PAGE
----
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Monday, September 22, 1890

     5:15 P.M. Talked good half hour with W., and when I left, though the clouds seemed to threaten darkly, he thought, he said, that he would "at least try" his "outing."

     As I feared there is to be trouble about a hall. The Academy managers refuse to have Ingersoll, say that was decided upon long ago: that neither Ingersoll nor any other atheistic speaker could control the platform there. They put it on the ground of complaints served. We find that the Union League Annex cannot be controlled for the same reason. Will try next for Musical Fund Hall. W. said, smiling, "The event proves interesting. Well, we must remember what has been said—truly said—that the blood of the martryrs is the seed of the church. And so it is, in more senses than could be easily named. You will persevere? Yes? I thought so—now is just the time to push on. I had not expected any trouble of this sort, to be sure." He usually asks me for "the news" and did so today; and now said, "That's interesting enough news for one day."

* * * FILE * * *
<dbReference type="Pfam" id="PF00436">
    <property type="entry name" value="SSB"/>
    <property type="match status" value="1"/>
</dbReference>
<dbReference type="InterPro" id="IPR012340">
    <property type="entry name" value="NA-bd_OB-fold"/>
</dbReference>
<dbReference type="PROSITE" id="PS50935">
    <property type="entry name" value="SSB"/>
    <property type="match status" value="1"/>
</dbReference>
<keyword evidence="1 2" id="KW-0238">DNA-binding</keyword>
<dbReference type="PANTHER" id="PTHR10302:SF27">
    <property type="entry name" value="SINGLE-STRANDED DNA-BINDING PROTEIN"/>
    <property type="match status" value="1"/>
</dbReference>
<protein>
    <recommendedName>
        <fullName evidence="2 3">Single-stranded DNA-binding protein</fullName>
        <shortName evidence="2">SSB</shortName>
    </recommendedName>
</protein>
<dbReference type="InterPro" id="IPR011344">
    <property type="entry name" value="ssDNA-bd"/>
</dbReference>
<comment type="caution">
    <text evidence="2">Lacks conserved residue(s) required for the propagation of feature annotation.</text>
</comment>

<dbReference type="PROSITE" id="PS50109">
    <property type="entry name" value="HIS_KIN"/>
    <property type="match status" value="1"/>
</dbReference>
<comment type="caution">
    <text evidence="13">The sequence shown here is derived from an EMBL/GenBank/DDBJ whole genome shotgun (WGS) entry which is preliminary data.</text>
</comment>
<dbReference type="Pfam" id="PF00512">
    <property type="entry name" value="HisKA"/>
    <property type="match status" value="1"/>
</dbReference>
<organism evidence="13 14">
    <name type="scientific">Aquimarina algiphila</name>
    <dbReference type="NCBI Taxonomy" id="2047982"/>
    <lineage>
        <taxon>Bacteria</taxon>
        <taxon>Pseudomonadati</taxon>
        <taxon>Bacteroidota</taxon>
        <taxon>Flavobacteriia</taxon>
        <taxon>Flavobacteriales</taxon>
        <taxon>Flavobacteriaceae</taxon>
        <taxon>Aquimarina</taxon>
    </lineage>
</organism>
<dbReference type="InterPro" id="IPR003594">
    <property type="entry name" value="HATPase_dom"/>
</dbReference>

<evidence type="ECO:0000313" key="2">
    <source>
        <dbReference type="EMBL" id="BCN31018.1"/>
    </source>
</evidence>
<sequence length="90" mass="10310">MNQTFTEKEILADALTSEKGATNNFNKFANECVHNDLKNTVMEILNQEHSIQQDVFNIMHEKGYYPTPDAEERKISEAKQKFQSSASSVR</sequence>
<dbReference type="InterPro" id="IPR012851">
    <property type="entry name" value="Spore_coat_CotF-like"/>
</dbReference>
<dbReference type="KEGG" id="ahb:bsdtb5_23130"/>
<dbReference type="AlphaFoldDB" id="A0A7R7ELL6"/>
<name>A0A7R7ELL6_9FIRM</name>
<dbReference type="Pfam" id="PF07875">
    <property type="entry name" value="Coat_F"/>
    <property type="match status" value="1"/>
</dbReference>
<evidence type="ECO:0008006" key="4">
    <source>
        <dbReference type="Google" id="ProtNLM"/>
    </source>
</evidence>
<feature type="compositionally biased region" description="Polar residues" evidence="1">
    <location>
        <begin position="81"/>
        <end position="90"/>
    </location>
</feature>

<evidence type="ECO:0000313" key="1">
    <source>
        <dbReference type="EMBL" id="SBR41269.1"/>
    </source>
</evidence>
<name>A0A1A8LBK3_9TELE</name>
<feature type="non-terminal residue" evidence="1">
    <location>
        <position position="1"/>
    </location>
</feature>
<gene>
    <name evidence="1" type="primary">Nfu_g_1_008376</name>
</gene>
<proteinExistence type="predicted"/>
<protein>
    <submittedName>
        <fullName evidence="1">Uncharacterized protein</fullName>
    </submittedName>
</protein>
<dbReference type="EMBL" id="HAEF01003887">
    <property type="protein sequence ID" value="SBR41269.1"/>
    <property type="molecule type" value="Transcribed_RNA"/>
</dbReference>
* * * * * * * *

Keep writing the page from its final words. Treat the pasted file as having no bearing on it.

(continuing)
Invited me to take some sickle pears out of a bag on the floor.

     Asked him about a description of his "study" for my article. Would like a sort of inventory of goods from him. He laughed, "It is not 'study'—rather 'shack.' You know what a 'shack' is?

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It is a dug-out—in a way, a den. It is a word used in the West mostly, for the holes cut in the hillsides, once the resort of exploring parties, and now that exploring is over, for the railroad gangs. This is my 'shack.' I remembered a newspaper description the other day—a pretty good one—and I looked for it, thinking I knew where it was, but it did not turn up, being, like everything else in this room, of a mind of its own, secretive enough till the day I don't want it—then making a smiling appearance. But I will take ten minutes tomorrow and scratch a few things together for you."


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